Finding The Link Between DNA and Privacy Using CARS Skills

Session 15

As premeds, we know about DNA, but with increasing access to DNA, how does that impact our privacy? Follow along with our article to find out!

Check Out Jack Westin!

We’re joined as always by Jack from Jack Westin. Again, check out the course from Jack Westin. If you’re planning to take the MCAT in May, take the course before you even study for the MCAT. Because this is all reading and critical thinking. This is stuff you can prepare NOW. You don’t need to take those sciences. Jack recommends taking the course up to a year in advance. Others take the course while they’re studying for the MCAT or while they’re working or in school. Just give yourself time to prepare for the CARS section. Don’t neglect it. Don’t wing it — even if you’re a philosophy major or someone who loves reading. It’s a unique, challenging test so don’t neglect the AAMC passages. Review that stuff really well. And if you’re interested in the course, sign up sooner. Because it’s a skill, everything you’re learning can be improved. It can improve the way your read or the way you answer questions. They break down things step by step and how to find the big picture. And even after you take the course, you don’t lose these skills. You can only improve on it with time.

Today, we have a great article from the Los Angeles Times.

Link to article: https://www.latimes.com/science/sciencenow/la-sci-sn-dna-genealogy-privacy-20181012-story.html

Everyone’s DNA sequence is unique. But for those who wish to maintain their genetic privacy, it may not be unique enough.

A new study argues that more than half of Americans could be identified by name if all you had to start with was a sample of their DNA and a few basic facts, such as the region where they live and about how old they might be.

It wouldn’t be simple, and it wouldn’t be cheap. But the fact that it has become doable will force all of us to rethink the meaning of privacy in the DNA age, experts said.

There is little time to waste. The researchers behind the new study say that once 3 million Americans have uploaded their genomes to public genealogy websites, nearly everyone in the U.S. would be identifiable by their DNA alone and just a few additional clues.

More than 1 million Americans have already published their genetic information, and dozens more do so every day.

“People have been wondering how long it will be before you can use DNA to detect just about anybody,” said Ruth Dickover, director of the forensic science program at UC Davis who was not involved with the study. “The authors are saying it’s not going to take that long.”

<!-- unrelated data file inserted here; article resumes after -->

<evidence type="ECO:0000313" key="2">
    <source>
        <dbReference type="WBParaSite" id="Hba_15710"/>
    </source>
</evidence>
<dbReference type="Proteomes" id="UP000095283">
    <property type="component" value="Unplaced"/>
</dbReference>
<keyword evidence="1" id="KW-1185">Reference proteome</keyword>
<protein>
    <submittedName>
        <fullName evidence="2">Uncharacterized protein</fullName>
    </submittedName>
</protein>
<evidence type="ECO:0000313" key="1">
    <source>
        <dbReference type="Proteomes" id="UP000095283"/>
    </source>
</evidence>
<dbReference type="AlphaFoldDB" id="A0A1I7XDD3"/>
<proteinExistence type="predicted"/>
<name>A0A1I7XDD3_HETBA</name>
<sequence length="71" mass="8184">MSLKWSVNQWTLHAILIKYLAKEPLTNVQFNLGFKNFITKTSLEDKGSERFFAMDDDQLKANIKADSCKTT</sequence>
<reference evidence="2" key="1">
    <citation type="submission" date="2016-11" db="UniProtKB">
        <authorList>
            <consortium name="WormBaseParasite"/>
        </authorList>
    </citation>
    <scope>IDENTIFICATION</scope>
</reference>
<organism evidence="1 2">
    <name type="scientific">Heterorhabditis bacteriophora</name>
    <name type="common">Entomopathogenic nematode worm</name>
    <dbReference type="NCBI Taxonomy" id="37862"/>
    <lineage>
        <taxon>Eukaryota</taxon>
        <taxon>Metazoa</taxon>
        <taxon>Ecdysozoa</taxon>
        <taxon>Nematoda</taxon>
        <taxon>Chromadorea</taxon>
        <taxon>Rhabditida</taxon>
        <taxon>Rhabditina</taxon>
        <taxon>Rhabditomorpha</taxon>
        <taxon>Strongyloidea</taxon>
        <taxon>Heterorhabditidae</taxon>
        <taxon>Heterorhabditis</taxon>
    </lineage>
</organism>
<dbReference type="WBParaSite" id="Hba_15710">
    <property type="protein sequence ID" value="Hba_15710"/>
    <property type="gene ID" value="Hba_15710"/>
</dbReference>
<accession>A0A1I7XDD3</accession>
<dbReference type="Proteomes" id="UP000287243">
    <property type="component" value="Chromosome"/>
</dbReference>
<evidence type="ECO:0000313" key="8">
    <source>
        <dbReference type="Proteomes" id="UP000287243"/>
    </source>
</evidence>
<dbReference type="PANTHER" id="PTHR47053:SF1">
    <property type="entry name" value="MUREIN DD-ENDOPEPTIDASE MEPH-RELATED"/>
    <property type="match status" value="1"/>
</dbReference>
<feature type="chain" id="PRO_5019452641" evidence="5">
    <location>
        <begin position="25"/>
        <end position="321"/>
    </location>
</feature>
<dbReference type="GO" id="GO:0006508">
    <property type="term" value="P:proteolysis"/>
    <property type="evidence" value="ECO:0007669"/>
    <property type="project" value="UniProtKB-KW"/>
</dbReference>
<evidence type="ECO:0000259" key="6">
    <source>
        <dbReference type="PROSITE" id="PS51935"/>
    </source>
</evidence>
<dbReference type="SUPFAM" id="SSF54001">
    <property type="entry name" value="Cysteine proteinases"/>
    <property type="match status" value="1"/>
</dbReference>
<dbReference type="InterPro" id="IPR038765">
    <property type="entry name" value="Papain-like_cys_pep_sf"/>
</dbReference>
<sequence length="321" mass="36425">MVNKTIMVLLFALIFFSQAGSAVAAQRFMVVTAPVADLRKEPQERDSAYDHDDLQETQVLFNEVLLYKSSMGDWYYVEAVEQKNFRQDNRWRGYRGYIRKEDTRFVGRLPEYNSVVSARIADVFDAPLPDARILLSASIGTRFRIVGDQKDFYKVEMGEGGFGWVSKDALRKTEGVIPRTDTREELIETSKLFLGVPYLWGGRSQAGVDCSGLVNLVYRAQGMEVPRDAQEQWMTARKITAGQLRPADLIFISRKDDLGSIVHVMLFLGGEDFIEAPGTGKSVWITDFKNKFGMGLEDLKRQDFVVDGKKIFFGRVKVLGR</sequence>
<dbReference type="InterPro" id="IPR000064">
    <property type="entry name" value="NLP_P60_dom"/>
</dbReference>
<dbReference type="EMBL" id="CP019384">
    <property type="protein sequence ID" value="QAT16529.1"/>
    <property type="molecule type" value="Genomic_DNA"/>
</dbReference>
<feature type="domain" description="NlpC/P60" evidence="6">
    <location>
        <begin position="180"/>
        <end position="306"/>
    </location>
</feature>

This new reality represents the convergence of two long-standing trends.

One of them is the rise of direct-to-consumer genetic testing. Companies such as Ancestry.com and 23andMe can sequence anyone’s DNA for about $100. All you have to do is provide a sample of saliva and drop it in the mail.

The other essential element is the proliferation of publicly searchable genealogy databases like GEDmatch. Anyone can upload a full genome to these sites and powerful computers will crunch through it, looking for stretches of matching DNA sequences that can be used to build out a family tree.

[04:05] Paragraph 1, Sentences 1-2

Everyone’s DNA sequence is unique. But for those who wish to maintain their genetic privacy, it may not be unique enough.

Jack says:

This is setting up the scene for how may be genetic privacy is important. It’s not explicitly said, but they’re making an assumption about that. A good MCAT question would be what is an underlying assumption of genetic privacy. For most students, they may think they have to go back and read somewhere or find this somewhere in the passage. But this is not something you can find. They will never bring up the assumption. Assumption means something that they don’t say but you have to assume in order for this argument to stand. And so the answer to that question would be that genetic privacy is important or that privacy, in general, is important. But they never mention that potentially. There’s a difference between assumption which is something not in the passage and something else that is more explicit or directly in the passage. You can see it and read it. However, a lot of students have a hard time understanding assumptions and why they even matter. The test really focuses on assumptions, inferences, and understanding those things. This being said, this is something you should look out for.

[06:12 ] Paragraph 2, Sentence 1

A new study argues that more than half of Americans could be identified by name if all you had to start with was a sample of their DNA and a few basic facts, such as the region where they live and about how old they might be.

Jack says:

If someone breaks the law and we have their DNA, we can immediately find them. 20-30 years ago, someone did something wrong and we had their DNA. It’s very hard to find them unless they committed others crime and we can get their DNA. When you’re reading, instead of focusing on whether you understand it, don’t worry about whether you understand it. Rather, think about whether or not it’s something you agree with or something you don’t agree with or it’s interesting to them or not. This is a deeper level of reading and thinking that anyone can get to if they get better at reading.

[08:00] Paragraph 3, Sentences 1-2

It wouldn’t be simple, and it wouldn’t be cheap. But the fact that it has become doable will force all of us to rethink the meaning of privacy in the DNA age, experts said.